I grew up in Cambridge and spent so much of my life by on and even in the river, the River Cam. To see it now, sluggish and smelly and turgid it doesn’t look very much, and even when I was a child it was already becoming polluted; but even so we boated on it, we cycled by it, we swam in it… and whenever I read ‘The Wind in the Willows’ my memories come floating back:
`I beg your pardon,’ said the Mole, pulling himself together with an effort. `You must think me very rude; but all this is so new to me. So–this–is–a–River!’
`THE River,’ corrected the Rat.
`And you really live by the river? What a jolly life!’
`By it and with it and on it and in it,’ said the Rat. `It’s brother and sister to me, and aunts, and company, and food and drink, and (naturally) washing. It’s my world, and I don’t want any other. What it hasn’t got is not worth having, and what it doesn’t know is not worth knowing.”
There was always life on the river, and in the river, fish of all different sorts and water-birds, particularly ducks, moor-hens and swans. We steered well clear of swans, nasty, vicious, hissing things, but so beautiful to look at as they swam or drifted by. They have such elegance and grace, and yet an almost spiteful temperament. The Danny Kaye song from the Hans Christian Anderson story about the ugly duckling was also very familiar to me; I knew what cygnets looked like, and knew how they changed into swans… “a glide and a whistle and a snowy white back and ahead held noble and high…”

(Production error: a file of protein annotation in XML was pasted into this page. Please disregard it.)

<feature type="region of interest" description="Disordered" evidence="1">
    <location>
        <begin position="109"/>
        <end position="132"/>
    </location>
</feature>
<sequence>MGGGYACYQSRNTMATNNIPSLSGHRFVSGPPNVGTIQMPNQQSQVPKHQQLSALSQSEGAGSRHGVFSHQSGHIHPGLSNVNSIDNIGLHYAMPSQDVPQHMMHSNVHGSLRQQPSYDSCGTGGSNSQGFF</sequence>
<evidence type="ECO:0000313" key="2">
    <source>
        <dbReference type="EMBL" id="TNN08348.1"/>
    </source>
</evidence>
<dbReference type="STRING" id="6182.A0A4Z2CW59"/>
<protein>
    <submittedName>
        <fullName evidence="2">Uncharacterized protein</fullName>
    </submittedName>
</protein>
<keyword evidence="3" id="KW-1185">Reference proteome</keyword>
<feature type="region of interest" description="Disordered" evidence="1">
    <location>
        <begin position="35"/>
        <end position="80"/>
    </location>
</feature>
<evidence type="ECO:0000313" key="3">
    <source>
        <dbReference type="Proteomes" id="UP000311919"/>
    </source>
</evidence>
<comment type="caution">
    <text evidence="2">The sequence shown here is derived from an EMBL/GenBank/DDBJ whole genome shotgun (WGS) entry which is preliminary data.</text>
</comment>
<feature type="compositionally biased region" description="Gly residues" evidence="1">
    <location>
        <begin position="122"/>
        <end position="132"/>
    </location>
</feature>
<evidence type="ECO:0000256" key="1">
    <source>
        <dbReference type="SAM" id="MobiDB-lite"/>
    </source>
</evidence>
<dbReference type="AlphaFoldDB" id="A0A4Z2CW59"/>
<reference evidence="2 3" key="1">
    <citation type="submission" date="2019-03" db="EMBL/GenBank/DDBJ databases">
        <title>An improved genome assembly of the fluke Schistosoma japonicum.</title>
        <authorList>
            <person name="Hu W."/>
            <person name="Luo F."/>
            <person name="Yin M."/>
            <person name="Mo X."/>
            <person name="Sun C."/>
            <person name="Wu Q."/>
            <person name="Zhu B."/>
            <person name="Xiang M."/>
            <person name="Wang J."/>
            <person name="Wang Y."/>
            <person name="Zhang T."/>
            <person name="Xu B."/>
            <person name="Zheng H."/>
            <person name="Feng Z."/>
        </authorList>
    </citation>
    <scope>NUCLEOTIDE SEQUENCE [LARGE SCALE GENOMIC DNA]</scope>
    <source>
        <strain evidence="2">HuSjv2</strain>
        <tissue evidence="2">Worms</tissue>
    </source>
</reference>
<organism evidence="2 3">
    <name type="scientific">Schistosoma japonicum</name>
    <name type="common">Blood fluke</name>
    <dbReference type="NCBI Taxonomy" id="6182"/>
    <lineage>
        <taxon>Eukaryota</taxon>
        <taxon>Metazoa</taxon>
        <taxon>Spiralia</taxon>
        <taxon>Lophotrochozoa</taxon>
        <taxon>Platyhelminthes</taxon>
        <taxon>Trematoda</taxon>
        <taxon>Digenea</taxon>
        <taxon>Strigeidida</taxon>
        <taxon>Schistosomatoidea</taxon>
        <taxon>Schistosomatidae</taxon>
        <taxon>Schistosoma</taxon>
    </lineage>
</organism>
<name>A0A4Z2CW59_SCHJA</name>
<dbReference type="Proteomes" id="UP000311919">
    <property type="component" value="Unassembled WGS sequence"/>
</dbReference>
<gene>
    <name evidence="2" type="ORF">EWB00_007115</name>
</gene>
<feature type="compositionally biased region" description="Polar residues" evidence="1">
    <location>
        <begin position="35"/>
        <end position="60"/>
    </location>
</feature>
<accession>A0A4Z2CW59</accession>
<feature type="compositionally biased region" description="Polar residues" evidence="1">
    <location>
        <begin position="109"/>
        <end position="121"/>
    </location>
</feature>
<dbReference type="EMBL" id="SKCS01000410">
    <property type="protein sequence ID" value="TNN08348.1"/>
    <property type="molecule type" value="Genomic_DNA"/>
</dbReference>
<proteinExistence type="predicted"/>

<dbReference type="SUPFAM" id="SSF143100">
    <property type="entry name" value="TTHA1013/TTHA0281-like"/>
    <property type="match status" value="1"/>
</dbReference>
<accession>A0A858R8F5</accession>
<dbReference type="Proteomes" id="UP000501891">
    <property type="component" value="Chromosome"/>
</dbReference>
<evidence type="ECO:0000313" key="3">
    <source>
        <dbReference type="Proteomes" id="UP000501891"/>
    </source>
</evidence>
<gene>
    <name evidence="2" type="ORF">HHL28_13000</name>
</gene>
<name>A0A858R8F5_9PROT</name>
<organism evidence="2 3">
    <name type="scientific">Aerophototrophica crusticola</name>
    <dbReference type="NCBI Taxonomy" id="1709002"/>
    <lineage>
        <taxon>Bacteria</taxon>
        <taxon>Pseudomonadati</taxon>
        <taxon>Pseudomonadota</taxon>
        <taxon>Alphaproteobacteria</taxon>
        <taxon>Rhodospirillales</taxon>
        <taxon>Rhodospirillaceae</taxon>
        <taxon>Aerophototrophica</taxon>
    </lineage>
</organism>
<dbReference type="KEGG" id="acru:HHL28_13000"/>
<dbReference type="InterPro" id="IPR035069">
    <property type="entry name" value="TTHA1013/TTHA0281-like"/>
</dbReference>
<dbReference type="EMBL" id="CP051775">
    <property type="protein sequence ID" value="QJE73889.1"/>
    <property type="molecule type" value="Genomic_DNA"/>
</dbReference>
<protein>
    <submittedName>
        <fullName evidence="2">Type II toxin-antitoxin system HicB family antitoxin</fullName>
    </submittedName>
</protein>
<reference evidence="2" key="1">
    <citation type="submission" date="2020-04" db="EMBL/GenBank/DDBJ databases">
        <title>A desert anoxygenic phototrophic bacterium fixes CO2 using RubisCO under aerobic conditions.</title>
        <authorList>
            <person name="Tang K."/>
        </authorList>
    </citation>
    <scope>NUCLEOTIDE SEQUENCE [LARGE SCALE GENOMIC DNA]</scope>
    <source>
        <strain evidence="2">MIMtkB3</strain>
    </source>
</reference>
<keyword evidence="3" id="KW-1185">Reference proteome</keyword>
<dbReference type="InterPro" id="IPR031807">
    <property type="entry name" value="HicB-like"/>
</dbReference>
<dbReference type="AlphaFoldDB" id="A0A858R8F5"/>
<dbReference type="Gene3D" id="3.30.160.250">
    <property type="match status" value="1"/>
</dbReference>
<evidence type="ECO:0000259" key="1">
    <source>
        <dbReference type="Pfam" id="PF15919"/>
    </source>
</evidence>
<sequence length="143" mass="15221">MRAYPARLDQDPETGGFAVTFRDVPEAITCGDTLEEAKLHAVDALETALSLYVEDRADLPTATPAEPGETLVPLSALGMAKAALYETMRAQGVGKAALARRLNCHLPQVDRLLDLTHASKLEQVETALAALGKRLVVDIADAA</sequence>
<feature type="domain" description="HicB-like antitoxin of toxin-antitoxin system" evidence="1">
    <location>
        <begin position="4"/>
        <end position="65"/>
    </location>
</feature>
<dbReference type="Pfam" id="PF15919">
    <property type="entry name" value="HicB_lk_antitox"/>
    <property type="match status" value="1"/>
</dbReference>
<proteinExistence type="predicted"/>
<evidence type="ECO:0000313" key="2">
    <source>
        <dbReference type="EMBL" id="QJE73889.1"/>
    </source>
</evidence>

As a child without a television, I had read about black swans but never seen any; they sounded so exotic, and glamorous, compared to our formal and elegant white beasts. So when, a couple of years ago I saw a beautiful pair, not in Australia, their natural habitat, but the Netherlands, I was disproportionately excited!